In his remarks, the Chief Judge of the Federal High Court, Justice Ibrahim Auta, called for a reform of the copyright legal system to address new forms of infringement in digital environments like the Internet as well as provide for penalties that are more deterrent in line with the objective of the criminal justice system.

    Justice Auta specifically called for a review of Section 24 of the Copyright Act 2004 which allowed both criminal and civil actions against the same copyright infringement and Section 43 of the Act, among others.

    While urging the Commission to embark on sensitisation of copyright owners on their rights and public awareness on the need for respect for creativity, the Chief Judge noted the need for urgent capacity building for enforcement officers as well as judges and lawyers involved in the adjudication of copyright cases in order to fully realize the gains of the copyright system in the country.

    The Chairman, General Gowon inaugurated the Reform Advisory Committee comprising the Deputy Senate President, Senator Ike Ekweremadu; former Minister of Information and Communications, Mr. Frank Nweke, Jnr.; Chairman, National Salaries, Incomes and Wages Commission, Chief Richard Egbule; Executive Secretary, National Human Rights Commission, Prof. Ben Angwe; and Mr. Jahman Anikulapo Kuti of THE GUARDIAN Newspapers.

    Two members of the EWG, Prof. Olufunmilayo Arewa, a Professor of Law from University of California, Irvine, USA and Prof. Ruth Okediji, Professor of Law, University of Minnesota, USA, made separate presentations on the Copyright Reform Roadmap.

    The NCC Inaugural Eminent Copyright Award to Nobel Laureate, Prof. Wole Soyinka, was received on his behalf by General Gowon from the Commission’s Director-General, Mr. Ezekude, who noted that the award was conferred on Prof. Soyinka “for a life time of distinction in the literary arts”.
    FORMER Head of State, General Yakubu Goworn, rtd.; Lagos State Governor, Babatunde Fashola, SAN and Chief Judge of Federal High Court, Ibrahim Auta, have variously called for an urgent reform of Nigeria’s copyright system to reposition it for effective development and protection of the creative industries in line with the challenges of modern information technology and the global knowledge economy.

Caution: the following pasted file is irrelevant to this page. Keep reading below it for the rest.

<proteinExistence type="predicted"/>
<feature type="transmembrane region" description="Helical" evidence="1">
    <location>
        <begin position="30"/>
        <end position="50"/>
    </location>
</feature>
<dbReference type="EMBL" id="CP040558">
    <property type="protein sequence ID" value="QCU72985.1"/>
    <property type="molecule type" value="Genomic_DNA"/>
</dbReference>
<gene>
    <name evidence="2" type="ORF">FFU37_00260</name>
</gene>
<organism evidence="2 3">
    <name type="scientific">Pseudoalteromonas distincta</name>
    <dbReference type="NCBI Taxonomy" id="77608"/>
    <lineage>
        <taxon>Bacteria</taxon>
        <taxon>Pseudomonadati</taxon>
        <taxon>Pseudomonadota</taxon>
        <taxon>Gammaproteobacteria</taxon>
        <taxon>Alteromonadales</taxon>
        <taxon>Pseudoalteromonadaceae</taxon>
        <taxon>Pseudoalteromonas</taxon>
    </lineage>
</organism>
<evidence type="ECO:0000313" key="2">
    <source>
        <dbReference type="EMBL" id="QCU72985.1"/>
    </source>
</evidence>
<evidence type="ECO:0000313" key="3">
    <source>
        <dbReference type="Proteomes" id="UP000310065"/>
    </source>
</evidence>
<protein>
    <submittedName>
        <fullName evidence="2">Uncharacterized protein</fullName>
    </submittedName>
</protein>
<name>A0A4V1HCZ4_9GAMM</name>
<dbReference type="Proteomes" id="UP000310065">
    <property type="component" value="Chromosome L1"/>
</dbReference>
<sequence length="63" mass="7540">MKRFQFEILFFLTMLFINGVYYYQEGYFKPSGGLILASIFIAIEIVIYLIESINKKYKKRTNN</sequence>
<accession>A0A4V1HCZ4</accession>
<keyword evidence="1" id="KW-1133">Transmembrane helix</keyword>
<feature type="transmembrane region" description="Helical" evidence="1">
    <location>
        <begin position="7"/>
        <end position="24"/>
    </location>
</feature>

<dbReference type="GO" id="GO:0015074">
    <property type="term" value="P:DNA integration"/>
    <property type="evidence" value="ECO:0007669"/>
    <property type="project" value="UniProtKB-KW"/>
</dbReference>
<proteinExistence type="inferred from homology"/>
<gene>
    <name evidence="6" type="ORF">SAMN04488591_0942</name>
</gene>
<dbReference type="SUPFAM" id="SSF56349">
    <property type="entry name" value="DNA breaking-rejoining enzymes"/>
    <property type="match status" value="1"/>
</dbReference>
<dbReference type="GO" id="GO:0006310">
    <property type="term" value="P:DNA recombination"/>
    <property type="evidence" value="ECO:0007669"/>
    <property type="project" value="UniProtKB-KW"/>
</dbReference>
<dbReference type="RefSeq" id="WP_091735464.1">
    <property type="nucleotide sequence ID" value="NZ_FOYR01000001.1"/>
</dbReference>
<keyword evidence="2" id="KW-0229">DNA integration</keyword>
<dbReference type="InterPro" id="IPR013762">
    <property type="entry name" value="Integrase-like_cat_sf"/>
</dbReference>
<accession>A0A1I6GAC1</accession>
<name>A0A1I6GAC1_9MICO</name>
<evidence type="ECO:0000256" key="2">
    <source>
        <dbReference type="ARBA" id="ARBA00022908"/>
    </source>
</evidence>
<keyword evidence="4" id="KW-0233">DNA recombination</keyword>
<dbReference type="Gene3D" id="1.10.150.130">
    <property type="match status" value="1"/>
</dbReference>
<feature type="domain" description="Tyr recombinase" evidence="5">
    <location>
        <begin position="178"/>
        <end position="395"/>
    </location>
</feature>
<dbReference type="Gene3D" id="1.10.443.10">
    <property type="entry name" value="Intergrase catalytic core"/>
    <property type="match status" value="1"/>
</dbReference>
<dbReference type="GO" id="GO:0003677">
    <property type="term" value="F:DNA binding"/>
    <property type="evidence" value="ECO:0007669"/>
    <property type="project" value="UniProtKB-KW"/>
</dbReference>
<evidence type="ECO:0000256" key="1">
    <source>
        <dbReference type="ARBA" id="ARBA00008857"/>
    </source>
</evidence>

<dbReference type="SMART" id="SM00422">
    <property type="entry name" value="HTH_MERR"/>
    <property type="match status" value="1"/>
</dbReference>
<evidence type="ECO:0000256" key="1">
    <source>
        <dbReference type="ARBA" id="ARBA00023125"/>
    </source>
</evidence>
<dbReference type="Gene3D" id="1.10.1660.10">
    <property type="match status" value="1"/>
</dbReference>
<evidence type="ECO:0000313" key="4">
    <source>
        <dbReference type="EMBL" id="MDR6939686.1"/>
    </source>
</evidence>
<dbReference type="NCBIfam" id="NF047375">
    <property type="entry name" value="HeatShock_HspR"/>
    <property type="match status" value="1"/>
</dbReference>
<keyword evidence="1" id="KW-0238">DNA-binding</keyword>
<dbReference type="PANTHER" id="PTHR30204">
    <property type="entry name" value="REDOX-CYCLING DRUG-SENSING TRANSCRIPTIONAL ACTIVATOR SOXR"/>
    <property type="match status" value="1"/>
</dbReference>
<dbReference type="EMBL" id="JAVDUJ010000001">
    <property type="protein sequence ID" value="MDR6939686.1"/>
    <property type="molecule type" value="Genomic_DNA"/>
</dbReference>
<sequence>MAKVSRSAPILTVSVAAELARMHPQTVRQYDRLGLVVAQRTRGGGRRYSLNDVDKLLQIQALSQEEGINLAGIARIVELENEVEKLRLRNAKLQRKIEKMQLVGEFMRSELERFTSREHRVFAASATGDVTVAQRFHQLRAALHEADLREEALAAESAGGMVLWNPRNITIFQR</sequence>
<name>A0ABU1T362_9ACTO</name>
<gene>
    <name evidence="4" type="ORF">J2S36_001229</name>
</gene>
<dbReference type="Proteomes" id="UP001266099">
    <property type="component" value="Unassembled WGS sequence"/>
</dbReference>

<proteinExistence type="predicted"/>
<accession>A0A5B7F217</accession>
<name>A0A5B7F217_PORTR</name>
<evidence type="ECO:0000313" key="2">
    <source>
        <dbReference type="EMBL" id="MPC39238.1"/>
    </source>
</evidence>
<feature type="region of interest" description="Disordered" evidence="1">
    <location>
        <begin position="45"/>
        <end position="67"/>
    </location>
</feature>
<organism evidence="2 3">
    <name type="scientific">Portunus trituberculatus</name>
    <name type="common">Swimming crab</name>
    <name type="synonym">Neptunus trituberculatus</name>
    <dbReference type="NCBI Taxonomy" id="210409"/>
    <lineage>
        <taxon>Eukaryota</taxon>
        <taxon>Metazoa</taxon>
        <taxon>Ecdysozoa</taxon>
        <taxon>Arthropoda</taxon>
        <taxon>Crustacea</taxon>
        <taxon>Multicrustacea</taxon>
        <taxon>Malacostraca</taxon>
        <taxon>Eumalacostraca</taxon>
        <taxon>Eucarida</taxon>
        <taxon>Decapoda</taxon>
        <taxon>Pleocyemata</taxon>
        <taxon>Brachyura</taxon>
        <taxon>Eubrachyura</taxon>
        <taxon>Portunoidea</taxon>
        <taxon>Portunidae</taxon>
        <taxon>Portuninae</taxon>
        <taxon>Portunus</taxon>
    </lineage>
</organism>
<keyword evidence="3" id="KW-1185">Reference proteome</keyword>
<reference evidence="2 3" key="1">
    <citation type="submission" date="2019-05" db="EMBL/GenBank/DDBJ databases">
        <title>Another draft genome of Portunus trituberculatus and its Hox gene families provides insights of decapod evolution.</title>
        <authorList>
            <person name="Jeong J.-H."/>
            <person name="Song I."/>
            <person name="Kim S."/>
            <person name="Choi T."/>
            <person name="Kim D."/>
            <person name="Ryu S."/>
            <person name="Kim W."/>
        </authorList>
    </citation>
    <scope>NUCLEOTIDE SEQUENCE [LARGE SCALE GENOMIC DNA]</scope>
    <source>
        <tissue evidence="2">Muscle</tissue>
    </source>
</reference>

In his opening remarks at the official launch of the Reform of the Copyright System in Nigeria, organised by Nigerian Copyright Commission (NCC) in Abuja on November 8, 2012, the former Head of State underscored the need to build a virile
    copyright system that would ensure that local and foreign based creators and innovators reap a just reward for their investment of talent and energies.
    “Investors in the creative sector also deserve the assurance that their investment would be secure in Nigeria, as in many other parts of the world that are presently leveraging on their creative resources”, he stated.

    General Gowon pointed out that the need for the protection of creative resources was an international issue which placed an obligation on Nigeria and other civilized nations under the global trading system of the World Trade Organisation (WTO) to demonstrate clear commitment to enforcement of intellectual property (IP), including copyright.

    Noting that the first indigenous copyright statute, Copyright Decree of 1970, was promulgated under his government, the former Head of State observed that Nigeria was not only blessed with creativity as a unifying activity and common ethos, the country was also a highly creative society endowed with creative talents across its ethnic, geographical, social and economic strata.